It was a bit strange to wake up the last few days and not have to go to school. Last night I dreamt I was going to work on the first day of my second year of teaching high school. The weird thing is that I was a passenger in a car with two strangers and we were very lost. It was clear that I wasn’t going to make it to school on time and I was freaking out about missing the first day of school. Then I woke up…

Just in case you were wondering, I will be going back to my home university in September and will not be teaching high school again in the near future. This summer, I will be traveling and attending various teacher professional development workshops. During that time, I hope to process all that I’ve experienced over the past 9 months so that I can give a more coherent answer to all the people who have been asking and will ask me, “So, what have you learned?” (Maybe the dream I mentioned is an indication that my brain is trying to work through things.) If you see any common threads in this blog, I hope you’ll also write to me to tell me your thoughts.

In the meantime, I probably won’t be updating this blog regularly. So, let me take this opportunity to thank you all for joining me on this adventure. I’m very grateful for all of the kind words of encouragement that many of you have sent to me this year. Thank you!

P.S.  And please do me a favor–next time you meet a teacher, please tell her/him how much you appreciate the work that she/he does.

2 thoughts on “Dream

  1. I wish that I had checked out your blog earlier in the year! Your passion, honesty, humility, and reflection all made your entries really though provoking and a great spark for dialogue. It also makes me wish that I would be seeing you at PCMI with the opportunity to talk about your adventures. Being on the other side of not teaching high school this fall (due to retiring after 34 years in the profession), I, too still have these dreams about school. But, I also know that I loved what I did, it made me a better person, I learned more than the kids, it kept me young, and I would do it all over again. Thanks for sharing and I’d be interested in what new insights you come up with as you process your experiences. Enjoy your summer!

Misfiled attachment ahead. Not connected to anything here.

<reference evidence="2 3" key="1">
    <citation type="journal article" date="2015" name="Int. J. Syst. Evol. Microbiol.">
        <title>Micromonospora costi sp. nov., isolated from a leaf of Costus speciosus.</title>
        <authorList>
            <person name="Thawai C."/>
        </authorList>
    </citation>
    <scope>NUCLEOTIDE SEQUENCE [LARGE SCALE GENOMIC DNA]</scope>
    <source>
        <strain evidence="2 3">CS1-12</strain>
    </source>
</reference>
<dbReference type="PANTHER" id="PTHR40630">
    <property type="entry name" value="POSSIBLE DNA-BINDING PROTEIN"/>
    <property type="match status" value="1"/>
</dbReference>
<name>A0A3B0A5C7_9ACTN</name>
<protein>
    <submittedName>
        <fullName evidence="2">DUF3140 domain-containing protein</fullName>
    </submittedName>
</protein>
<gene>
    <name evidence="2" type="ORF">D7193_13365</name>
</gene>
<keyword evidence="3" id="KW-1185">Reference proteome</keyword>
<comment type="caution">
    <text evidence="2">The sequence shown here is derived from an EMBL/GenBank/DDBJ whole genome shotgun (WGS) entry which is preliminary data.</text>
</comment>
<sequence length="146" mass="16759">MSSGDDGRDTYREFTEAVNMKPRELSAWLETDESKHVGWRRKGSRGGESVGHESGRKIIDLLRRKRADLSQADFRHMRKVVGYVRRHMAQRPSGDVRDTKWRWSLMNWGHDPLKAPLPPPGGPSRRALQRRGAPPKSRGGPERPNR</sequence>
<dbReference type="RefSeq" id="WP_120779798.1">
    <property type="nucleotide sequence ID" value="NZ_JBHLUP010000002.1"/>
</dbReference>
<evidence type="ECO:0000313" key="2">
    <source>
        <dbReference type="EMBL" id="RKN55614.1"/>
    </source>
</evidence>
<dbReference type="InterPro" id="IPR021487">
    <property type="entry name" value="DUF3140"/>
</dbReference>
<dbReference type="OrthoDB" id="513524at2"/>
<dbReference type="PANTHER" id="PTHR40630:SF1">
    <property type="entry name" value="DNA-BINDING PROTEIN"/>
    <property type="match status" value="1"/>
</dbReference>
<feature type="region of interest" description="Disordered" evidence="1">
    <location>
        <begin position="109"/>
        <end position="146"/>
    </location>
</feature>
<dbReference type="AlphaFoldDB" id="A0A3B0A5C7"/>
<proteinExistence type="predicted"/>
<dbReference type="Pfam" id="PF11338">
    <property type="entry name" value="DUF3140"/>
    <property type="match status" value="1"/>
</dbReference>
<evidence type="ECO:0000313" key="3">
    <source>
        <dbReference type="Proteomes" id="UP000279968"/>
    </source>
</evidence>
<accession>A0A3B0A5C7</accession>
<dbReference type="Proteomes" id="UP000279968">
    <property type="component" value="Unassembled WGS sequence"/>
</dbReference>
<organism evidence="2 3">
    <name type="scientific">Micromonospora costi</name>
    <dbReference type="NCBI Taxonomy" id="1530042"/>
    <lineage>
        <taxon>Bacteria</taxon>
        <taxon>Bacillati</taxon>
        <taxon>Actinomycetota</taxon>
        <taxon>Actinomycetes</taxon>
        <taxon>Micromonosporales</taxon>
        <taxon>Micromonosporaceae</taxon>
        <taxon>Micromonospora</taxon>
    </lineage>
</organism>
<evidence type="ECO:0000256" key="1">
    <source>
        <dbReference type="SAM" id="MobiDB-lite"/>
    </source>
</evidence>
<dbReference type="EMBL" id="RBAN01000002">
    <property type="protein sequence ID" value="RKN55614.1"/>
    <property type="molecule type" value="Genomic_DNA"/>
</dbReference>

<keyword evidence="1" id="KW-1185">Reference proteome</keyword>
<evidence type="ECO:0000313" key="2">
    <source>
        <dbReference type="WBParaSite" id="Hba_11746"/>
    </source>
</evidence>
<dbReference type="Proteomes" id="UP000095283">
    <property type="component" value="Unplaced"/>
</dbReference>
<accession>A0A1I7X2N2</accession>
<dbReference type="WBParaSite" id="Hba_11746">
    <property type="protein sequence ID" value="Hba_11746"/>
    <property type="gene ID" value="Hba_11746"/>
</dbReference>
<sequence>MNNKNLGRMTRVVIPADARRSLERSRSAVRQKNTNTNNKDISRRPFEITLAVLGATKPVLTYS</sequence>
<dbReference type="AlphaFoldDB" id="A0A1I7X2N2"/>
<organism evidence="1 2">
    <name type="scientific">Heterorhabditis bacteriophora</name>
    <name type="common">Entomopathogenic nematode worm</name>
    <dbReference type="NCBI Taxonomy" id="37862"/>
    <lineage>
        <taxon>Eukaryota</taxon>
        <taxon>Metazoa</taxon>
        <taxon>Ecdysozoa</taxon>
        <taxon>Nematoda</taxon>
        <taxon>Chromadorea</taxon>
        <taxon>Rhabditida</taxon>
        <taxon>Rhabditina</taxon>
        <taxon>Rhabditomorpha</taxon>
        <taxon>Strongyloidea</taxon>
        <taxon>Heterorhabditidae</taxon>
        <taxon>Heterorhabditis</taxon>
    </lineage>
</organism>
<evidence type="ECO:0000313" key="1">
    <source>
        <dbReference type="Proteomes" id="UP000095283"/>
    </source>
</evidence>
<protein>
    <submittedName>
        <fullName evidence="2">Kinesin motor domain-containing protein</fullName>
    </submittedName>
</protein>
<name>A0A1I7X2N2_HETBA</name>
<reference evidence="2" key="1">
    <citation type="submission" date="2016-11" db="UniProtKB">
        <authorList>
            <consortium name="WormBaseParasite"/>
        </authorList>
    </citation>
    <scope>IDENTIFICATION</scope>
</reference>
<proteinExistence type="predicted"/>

2. I just found your blog today and read through a lot of it. I’m a middle school math teacher. I’ve been teaching for the past 10 years, it’s a second career for me. The most interesting thing I found in your comments was the frustration you had because students did not retain most of what you taught. I’ve said the exact same things you did many times, “what do I have to do…..”

    I’m lucky that I teach in a small K-8 district in a rural area and have few of the discipline problems you have. However, I do have common family/parent issues. Last year I had 5 students that had one or more parents in jail!

    I’ve been spending my summer reading blogs and going through information on how others are dealing with the difficulties of teaching math and I think the retention problems stems from the fact that we don’t teach math “reasoning,” but math mechanics. We need to find ways that make students want to know how to find the area of a circle. Just telling them how to do it because it’s a standard does nothing.

    I always tell my students that I want them to think. By this I mean I want them to understand WHY they do what they do, not just what the answer is. My students get frustrated when I tell them I don’t want the answer, but I want them to tell me how they got the answer and why they did what they did. I’d rather have the wrong answer but a logical thought process of how a student got the wrong answer than just a quick correct answer.

    I also tell my students that when they get to the real world, their boss will not be paying them to give him/her the answer to what is 3 times five. Instead, their boss will want them to figure out that to get the answer, he/she needs to multiply 3 times 5.

    I plan to link your blog to my website so that I can direct parents to it. I’d like them to see an “outsiders” view point of what most public teachers are up against. I love teaching middle school (I know, call me crazy) but I think our education system is critically broken and needs to be torn down and re-structured. There will be a lot of resistance to this, but I think your experience shows that what we’re doing is not working and we need to change it. Thanks for the insight.

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